Workshop on Web Pages for Studying Language and Culture
Monday August 13 through Thursday August 16, 2001
Anaham Reserve --- 9 a.m. to 3 p.m.

Computer programs are increasingly used for language teaching. Many of these programs are written using special-purpose software by companies that keep their technology secret and charge a lot of money for it. A community that works with such a company may have to pay a lot of money and may find it difficult or impossible to make changes later.

An alternative is to use the technology that is used for web pages, namely the HTML markup language. Web pages can be created easily using software that is widely available at little or no cost. Once written, a web page can be viewed using any of a number of browser programs, most of which are available free. Web pages are platform-independent; any computer system that has a web browser can display web pages. If you create a web page on a Windows system, someone using a MacIntosh can use it. Because the technology is easy to use and essentially free, it is easy to add to projects and to change them. There are some things that cannot be done with pure HTML, for which specialized computer programs may be necessary, but it is surprising how much can be done using only HTML.

An important point is that web page technology is useful whether or not you want to make your material publicly available. If you do, it is obviously useful. However, even if you want to restrict access, it is still useful. You can keep your files on a single computer, or just in your own classroom or office, without making them available over the network. The web page technology will still allow you to use your web pages on your own computer system.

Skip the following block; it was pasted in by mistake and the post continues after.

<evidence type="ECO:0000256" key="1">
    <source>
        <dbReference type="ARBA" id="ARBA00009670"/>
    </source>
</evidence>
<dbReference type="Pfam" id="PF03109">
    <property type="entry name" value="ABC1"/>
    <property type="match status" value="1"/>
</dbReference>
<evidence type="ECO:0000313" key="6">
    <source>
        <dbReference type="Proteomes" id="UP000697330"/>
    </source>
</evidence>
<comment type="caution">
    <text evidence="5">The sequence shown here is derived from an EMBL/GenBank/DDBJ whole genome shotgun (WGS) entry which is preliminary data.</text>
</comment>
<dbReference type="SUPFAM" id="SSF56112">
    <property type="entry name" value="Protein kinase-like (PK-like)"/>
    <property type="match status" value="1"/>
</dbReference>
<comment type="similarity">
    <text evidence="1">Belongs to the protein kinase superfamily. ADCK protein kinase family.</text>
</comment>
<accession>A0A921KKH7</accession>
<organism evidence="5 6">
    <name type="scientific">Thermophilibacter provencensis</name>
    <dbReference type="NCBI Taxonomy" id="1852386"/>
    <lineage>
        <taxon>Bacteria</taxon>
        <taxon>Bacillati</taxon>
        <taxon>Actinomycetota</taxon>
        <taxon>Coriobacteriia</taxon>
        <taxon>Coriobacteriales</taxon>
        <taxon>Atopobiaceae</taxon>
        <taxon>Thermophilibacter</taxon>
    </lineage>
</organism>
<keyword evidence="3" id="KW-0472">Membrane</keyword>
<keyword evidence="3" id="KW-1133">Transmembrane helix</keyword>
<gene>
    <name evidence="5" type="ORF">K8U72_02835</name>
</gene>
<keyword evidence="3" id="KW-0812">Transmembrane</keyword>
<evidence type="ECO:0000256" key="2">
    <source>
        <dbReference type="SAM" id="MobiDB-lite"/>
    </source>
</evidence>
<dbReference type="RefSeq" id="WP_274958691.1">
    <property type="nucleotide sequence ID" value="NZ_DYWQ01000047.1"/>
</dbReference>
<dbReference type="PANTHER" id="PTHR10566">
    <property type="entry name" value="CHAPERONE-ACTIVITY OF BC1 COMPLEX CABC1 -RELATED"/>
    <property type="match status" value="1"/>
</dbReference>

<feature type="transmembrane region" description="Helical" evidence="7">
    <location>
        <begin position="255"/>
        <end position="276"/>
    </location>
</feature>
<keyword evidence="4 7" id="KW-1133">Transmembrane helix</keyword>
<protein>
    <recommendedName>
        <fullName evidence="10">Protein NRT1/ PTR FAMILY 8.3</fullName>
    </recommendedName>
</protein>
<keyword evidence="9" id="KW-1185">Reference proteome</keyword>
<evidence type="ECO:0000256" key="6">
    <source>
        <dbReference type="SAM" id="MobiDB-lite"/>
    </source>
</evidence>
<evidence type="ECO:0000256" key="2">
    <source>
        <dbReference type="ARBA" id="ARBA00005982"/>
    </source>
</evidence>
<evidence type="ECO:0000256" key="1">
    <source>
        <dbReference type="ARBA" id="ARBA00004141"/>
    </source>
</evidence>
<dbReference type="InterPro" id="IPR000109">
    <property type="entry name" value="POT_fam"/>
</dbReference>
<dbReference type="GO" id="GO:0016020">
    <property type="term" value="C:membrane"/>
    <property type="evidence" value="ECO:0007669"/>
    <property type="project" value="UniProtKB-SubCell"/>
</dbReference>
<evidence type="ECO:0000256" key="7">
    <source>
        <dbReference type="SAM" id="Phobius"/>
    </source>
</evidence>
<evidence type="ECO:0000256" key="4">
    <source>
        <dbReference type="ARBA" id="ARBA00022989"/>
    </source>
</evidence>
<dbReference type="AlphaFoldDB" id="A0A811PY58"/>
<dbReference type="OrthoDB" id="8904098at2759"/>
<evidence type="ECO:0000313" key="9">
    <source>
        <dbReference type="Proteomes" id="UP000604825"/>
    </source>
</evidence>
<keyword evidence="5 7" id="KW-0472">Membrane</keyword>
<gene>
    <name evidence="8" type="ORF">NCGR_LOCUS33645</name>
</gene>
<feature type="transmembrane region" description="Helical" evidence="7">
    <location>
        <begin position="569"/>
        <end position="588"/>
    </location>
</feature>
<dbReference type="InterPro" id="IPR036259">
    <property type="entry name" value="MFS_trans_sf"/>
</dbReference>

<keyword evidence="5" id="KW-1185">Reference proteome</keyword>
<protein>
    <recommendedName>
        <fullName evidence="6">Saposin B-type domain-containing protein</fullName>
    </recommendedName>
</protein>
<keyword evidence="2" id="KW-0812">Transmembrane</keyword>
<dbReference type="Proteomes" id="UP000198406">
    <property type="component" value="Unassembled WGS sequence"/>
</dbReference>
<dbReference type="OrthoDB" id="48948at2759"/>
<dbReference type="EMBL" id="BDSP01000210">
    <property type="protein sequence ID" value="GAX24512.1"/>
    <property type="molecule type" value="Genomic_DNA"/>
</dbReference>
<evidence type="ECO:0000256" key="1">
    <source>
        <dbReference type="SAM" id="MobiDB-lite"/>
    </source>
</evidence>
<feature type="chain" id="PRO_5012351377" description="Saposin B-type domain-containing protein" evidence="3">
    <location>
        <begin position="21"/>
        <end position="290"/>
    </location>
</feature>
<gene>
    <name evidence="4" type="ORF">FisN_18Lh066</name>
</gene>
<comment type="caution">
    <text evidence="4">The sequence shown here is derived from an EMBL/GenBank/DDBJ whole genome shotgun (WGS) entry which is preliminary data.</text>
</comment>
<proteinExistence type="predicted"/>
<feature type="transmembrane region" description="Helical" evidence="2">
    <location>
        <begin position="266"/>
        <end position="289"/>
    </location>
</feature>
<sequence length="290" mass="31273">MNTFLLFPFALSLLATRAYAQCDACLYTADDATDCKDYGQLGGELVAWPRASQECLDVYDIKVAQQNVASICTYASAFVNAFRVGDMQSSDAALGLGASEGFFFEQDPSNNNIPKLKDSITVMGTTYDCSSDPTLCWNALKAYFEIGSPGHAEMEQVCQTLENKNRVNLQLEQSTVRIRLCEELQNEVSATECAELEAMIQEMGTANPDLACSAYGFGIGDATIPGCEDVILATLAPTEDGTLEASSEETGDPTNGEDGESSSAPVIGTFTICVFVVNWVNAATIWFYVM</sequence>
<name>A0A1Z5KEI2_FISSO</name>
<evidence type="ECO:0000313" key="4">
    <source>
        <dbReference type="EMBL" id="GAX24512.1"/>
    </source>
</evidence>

This four-day workshop, taught by Bill Poser, introduces the use of web pages for teaching language and culture. It begins with examples of what can be done. We will then work through the various aspects of creating web pages. People with no computer experience will be able to participate, but basic familiarity with computers will naturally be an advantage.

The workshop is free. For members of the communities that we serve, YDLI will pay for accomodation, meals, and mileage up to the limits of our budget. Please contact Sheila Erickson in the YDLI office to let us know if you will be coming.

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